Monday, November 2, 2009

Replenishing Our Philanthropic Soil

In my last blog post, I compared the American philanthropic culture to a “remarkably rich soil from which many wonderful things have grown." I voiced my concern about fairly widespread “hard sell” fund raising tactics that deplete the soil, that exploit the obligation that many Americans feel to “give back” by asking for “more, more, more” without feeling an equally insistent institutional obligation to actually do more. If too many institutions put more energy into raising money than they do in planning the most economic or efficient use of the funds raised, our philanthropic soil will become ever more depleted and more and more of what we call philanthropy will look increasing like quid pro quo deals.

Conversely, if we ask how we can best replenish the soil that has served so many so well for so long, my answer would be to think very carefully about the promises we make to donors, then to do as we promised. In too many cases, the promises are overly broad and overtly self-serving. Even institutions that do a good job of accounting for the dollars they raise often fall short in defining the explicit qualitative gains that have been achieved, particularly the difference they have made in the day-to-day lives of those that they exist to serve. No, I’m not saying that philanthropy-seeking organizations should not make promises; I’m saying that should make very specific, practical, well-thought-out promises and do all they can to deliver on them. I’m saying those promises should be less about creating more distinguished institutions and more about helping others. And, finally, those promises should be made only after institutions listen to their constituents and find where there is collective will to achieve a greater societal good.

The next best way for institutions to replenish our philanthropic soil is to commit themselves not only to creating a culture of gratitude but a culture of commitment. If we accept a gift, we accept a partner. A true partner is one with whom we keep faith even if he or she is not present. That involves everything from making sure the language of fund raising is not unduly depersonalizing (e.g. “targets” or “suspects” to be “nailed” or “hit on”) to ensuring that we never expend private funds for purposes that we would prove embarrassing or awkward if donors were in front of us demanding an explanation, and from requiring the institutional recipients of private funds to carefully document their use to creating systems that allow us to preserve “donor intent” over time. Too idealistic? Well, I’d say that idealism is one of the richest ingredients in our philanthropic soil so, if we’re going to draw on it and prosper from it, we’d better make sure to put enough of it back.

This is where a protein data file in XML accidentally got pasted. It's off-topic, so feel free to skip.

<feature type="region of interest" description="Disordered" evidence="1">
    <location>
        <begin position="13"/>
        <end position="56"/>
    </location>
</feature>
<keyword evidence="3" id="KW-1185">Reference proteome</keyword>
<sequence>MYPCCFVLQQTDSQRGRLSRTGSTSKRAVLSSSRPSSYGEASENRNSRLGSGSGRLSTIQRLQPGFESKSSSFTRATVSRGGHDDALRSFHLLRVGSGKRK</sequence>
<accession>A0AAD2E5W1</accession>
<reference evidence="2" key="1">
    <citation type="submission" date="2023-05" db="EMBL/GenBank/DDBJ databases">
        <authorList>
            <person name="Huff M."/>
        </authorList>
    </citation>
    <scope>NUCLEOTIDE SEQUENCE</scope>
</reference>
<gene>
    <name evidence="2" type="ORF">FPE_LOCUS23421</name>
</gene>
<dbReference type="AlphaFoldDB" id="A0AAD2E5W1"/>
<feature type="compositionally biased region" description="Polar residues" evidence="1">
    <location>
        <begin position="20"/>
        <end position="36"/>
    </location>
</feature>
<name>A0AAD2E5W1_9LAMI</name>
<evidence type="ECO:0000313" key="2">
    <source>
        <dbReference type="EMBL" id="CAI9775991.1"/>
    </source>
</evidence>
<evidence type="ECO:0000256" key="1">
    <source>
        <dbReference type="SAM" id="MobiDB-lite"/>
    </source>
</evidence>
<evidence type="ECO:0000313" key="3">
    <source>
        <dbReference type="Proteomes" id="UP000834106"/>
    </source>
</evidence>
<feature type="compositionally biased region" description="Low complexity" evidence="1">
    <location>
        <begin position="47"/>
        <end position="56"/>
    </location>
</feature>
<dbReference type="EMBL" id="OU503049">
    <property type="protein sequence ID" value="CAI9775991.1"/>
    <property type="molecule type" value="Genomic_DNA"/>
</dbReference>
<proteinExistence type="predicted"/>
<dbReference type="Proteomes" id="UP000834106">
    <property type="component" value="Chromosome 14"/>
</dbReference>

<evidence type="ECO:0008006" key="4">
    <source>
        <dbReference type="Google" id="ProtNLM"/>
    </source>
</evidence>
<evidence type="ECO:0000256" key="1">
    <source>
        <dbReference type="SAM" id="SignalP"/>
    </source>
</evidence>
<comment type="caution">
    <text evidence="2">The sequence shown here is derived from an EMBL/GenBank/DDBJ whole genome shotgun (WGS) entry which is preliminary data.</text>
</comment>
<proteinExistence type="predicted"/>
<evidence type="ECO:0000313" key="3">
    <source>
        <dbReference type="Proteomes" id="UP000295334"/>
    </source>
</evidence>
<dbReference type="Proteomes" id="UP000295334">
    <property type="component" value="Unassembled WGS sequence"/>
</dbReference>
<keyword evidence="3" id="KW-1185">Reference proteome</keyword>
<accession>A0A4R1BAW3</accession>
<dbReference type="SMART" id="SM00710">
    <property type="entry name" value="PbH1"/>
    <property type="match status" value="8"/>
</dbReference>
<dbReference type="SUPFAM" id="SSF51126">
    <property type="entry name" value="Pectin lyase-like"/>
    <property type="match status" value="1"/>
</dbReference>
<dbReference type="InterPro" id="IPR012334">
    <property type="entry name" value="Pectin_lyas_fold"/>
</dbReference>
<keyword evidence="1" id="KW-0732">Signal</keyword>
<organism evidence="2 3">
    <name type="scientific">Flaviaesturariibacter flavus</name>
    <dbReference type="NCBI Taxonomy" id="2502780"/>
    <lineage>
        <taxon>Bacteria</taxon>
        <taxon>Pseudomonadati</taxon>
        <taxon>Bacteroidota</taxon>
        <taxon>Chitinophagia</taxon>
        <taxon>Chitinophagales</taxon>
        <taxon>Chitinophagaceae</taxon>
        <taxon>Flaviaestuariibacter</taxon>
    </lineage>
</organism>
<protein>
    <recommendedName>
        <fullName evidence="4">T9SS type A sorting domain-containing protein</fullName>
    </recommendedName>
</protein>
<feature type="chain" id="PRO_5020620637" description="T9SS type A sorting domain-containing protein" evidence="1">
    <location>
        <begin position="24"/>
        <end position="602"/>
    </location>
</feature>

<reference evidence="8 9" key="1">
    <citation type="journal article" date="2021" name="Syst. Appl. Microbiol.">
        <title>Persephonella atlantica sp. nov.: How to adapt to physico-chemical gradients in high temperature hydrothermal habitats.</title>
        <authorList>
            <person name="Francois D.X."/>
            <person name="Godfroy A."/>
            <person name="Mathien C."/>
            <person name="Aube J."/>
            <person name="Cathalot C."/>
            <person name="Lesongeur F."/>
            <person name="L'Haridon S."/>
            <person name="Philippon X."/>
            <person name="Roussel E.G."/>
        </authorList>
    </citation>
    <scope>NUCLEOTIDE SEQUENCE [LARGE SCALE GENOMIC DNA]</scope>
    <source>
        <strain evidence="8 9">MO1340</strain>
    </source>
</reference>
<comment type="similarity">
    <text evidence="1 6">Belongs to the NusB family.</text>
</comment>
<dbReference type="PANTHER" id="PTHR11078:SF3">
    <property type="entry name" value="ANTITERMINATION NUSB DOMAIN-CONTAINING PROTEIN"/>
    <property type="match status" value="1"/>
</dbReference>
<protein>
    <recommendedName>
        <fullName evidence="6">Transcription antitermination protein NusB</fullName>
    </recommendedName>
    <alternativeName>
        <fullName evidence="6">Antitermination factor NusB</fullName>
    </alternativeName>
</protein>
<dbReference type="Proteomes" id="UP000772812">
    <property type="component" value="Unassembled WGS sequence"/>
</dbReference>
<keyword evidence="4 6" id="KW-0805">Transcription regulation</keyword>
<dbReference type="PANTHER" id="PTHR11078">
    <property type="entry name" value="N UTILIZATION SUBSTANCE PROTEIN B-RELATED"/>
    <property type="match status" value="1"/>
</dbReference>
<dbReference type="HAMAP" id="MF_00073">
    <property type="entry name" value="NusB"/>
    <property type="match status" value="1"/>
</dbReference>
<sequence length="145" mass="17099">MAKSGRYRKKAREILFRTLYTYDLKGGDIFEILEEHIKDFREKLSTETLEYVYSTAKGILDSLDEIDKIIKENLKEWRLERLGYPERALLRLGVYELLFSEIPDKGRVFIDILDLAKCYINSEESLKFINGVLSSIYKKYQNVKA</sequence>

If we are authentic in abiding by our ideals, assiduous in the pursuit of our mission and scrupulous in the management of our resources, we can call our donors to a selfless philanthropic standard. But, if we let gaps grow between our word and deed, or allow ourselves to feel entitled to the automatic support of others, or become too transactional in our fund-raising approaches, or make philanthropy too much about what we want, we cannot feign surprise when donors ask, “Then what’s in it for me?”

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